Ethiopia Is Keeping Its State of Emergency in Place
Freelance journalist and WPR contributor William Davison gives an update on the crisis following protests in Oromia & Amhara regions, the government’s response and the extended state of emergency.
In late March, lawmakers in Ethiopia voted unanimously to extend the country’s state of emergency for four more months. The emergency was first imposed last October as violence escalated following more than a year of anti-government protests. The protests have largely occurred in the Oromia and Amhara regions, the homelands of the country’s two biggest ethnic groups who complain of being marginalized by the central government. In an email interview, William Davison, an Addis Ababa-based freelance journalist and WPR contributor, gives an update on the crisis and the government’s response.
WPR: How has the crisis in Ethiopia evolved since last October, and did the decision to extend the state of emergency come as a surprise?
William Davison: Since the state of emergency was declared by Ethiopia’s government on Oct. 9, there haven’t been any significant protests. The biggest direct challenge for the authorities appears to have been clashes with armed groups in the north of Amhara region, although the extent of the fighting there is unclear.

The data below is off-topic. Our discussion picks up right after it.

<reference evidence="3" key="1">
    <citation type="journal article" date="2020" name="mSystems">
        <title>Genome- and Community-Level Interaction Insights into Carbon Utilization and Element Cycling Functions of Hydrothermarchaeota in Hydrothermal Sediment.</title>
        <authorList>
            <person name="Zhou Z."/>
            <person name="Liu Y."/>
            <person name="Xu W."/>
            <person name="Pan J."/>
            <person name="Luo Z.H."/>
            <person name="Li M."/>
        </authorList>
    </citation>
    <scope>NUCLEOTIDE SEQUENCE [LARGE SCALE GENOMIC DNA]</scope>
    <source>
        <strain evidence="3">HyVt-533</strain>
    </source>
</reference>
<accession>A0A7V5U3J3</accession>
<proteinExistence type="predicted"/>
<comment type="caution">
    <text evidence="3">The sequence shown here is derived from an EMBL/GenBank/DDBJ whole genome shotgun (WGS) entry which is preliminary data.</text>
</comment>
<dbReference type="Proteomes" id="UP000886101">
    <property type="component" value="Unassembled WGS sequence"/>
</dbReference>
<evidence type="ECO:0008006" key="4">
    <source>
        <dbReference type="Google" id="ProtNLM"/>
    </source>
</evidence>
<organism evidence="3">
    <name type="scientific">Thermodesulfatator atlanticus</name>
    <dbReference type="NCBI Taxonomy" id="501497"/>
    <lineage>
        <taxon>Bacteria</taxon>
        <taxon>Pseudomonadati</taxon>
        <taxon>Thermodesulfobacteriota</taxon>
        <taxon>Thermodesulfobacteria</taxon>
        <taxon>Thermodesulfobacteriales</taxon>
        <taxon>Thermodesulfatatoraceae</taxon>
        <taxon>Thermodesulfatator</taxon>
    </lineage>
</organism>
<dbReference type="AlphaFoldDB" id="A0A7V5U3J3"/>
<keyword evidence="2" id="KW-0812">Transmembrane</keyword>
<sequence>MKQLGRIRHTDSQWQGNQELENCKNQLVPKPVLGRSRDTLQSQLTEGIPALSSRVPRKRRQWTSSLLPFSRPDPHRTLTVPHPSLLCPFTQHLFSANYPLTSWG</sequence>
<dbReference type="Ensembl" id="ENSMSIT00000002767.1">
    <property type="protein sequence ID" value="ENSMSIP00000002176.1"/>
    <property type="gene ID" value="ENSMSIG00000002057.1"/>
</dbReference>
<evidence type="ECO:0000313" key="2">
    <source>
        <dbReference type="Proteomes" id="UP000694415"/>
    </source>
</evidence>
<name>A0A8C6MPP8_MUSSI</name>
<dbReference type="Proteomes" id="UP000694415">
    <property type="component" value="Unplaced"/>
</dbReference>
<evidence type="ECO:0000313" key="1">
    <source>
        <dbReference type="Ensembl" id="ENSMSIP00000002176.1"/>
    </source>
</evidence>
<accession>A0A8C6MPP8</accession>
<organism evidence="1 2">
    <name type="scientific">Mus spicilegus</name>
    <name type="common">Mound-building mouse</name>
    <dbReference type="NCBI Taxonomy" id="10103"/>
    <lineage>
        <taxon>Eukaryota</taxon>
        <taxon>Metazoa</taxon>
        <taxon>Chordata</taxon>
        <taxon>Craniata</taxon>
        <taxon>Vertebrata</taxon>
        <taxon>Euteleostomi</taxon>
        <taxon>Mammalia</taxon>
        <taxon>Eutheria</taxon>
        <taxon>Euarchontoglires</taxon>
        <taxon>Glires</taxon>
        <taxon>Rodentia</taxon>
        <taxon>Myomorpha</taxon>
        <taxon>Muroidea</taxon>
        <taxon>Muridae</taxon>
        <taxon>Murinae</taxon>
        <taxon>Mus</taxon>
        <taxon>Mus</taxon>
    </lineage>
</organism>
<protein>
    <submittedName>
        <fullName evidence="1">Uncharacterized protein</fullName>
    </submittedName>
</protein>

Despite the relative calm, it isn’t a surprise that the state of emergency has been extended. Last month the government suspended some of the more draconian measures, such as authorizing police to detain and search people without court proceedings. The government also revoked a dawn-to-dusk curfew near installations including infrastructure facilities and factories.
Extending the emergency means that it will be straightforward for the authorities to reintroduce such measures if protests reoccur, which is a possibility. Activists say there has been little substantive response to their demands. Moreover, the nature of the crackdown—in which 25,000 people were detained—has only exacerbated popular discontent. If they had removed the emergency decree entirely, it’s unclear how the government would have responded in the event of renewed demonstrations.
There is also a perception that the state of emergency handed greater power to an already influential security apparatus. This apparatus includes one of Africa’s most powerful militaries, which may be reluctant to relinquish its new authority.